Wednesday, June 29, 2005

I was writing about using read receipts to measure the effectiveness of e-mail messages. The first step was getting the information into Excel, a task that looked easy, and then got a lot tougher. Here's why.

These response receipts come as an e-mail in three format flavors:

  1. Employee name / Read: Message Title /Date-Time Received / Size
  2. Employee name / Not Read: Message Title Date-Time Received / Size
  3. System Administrator / Message Delivered / Date-Time Received / Size
First, I just tried the obvious easy way -- I copied all the messages in the folder where I'd stored them and tried pasting them into an Excel spreadsheet. It worked! The e-mail headers pasted neatly into columns with the same labels as they have in Outlook: From / Subject / Received / Size.


I tried again later and it didn't work. All the message title information was in a single cell and there were no delimiters that could be used to separate the text to columns. I killed myself trying, finally figuring out how to select and export the data as an Excel file (In Outlook: File>Import and Export...>Export to file>Next>Microsoft Excel>Next>Select Folder to Export From>Save Exported File As (Browse)>Next>Finish).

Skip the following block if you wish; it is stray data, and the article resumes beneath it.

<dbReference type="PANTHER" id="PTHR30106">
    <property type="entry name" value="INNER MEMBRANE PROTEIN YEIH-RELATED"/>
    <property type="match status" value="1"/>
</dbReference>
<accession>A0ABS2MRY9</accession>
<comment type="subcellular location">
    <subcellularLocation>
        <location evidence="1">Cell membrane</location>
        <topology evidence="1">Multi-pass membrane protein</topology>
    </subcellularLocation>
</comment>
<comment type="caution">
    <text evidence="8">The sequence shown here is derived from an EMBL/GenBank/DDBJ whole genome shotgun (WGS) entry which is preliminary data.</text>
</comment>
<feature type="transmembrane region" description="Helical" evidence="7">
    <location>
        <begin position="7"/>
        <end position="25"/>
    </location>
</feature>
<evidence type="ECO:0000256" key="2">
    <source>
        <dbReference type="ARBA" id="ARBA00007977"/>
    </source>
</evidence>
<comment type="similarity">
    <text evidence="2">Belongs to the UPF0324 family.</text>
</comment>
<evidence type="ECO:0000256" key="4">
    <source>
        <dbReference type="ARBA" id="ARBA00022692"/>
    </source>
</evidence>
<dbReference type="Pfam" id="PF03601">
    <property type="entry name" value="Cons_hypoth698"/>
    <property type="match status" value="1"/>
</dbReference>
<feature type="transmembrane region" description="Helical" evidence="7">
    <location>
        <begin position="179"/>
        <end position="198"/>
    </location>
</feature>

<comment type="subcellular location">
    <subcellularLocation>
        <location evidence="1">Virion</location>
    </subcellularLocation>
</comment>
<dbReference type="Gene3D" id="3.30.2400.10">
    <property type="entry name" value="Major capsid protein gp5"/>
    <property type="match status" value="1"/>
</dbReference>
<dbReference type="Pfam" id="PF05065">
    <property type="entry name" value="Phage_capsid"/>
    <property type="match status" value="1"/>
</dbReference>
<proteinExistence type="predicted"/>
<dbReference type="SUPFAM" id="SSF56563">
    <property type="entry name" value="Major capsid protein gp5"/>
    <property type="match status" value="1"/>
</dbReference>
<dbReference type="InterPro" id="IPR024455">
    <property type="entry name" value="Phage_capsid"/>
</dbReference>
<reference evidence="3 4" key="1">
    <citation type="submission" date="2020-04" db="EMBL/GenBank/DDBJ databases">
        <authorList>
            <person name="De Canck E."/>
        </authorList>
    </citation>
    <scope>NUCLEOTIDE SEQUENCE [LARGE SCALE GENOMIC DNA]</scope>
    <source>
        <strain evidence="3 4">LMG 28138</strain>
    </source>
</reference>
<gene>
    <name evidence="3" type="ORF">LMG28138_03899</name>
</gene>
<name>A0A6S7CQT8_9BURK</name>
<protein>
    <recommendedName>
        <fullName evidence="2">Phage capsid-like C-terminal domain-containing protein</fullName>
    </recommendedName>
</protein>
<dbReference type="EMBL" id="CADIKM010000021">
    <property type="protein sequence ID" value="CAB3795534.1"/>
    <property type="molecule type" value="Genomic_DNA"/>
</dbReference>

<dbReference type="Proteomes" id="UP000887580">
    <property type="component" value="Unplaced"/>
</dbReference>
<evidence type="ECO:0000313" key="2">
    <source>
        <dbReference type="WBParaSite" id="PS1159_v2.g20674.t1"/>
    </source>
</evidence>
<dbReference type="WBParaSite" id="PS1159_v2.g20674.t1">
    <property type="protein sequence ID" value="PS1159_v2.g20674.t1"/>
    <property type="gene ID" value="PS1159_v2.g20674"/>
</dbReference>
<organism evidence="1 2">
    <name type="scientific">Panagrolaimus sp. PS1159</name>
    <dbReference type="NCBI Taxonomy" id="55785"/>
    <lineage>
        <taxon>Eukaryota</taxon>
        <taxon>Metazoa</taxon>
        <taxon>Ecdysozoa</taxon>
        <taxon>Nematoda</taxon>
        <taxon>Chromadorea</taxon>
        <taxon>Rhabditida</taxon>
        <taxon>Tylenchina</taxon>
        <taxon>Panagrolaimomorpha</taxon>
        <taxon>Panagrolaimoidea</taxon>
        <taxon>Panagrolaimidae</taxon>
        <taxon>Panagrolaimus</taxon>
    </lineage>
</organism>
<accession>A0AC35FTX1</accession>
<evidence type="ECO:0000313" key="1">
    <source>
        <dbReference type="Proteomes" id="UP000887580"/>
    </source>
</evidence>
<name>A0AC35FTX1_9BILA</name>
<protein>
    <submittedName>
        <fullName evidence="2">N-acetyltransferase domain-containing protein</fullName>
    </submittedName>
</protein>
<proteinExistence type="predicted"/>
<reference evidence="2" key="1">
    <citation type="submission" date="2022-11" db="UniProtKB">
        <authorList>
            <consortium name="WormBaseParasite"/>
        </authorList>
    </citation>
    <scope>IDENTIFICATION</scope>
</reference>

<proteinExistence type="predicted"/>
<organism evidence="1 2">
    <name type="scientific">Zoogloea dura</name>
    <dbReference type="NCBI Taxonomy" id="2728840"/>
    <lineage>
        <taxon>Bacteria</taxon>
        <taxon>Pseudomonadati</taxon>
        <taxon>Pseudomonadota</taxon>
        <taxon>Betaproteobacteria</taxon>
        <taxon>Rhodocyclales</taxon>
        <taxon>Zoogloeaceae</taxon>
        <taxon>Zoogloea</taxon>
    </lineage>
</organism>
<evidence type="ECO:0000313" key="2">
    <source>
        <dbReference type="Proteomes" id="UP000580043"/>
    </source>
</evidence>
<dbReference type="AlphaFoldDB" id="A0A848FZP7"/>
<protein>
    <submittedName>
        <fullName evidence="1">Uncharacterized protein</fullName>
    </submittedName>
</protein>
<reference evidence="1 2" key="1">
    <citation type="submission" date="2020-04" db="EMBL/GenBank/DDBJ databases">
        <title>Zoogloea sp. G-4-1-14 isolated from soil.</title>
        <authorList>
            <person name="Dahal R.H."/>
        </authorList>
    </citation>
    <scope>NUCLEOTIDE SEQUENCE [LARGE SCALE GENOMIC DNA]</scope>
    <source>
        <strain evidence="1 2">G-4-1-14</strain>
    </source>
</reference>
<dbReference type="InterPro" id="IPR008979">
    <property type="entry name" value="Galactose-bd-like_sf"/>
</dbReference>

I figured it out today. The key is to sort the e-mails by Subject in Outlook. If you do, you can simply cut and paste them into Excel. I then did a find-and-replace to cut out the title so I just had the names, whether it was read or deleted without being read, and when that happened.

OK, what does the data reveal?

Out of 905 read/not read replies, 85 percent had been opened. Just 15 percent were deleted without being read. Sounds pretty good, though we know what we don't know -- did the people who opened the message read and/or absorb the message.


What about those other responses -- the third "flavor" above. Turns out those are important. They show who actually received the message. You may also have the same information from your distribution list. Anyway, turns out my message went out to 1928 addresses. Now the numbers are not so hot -- 40 percent opened it, 7 percent deleted it without opening it, and a whopping 53 percent have yet to touch it.

Next time, an even deeper dive.

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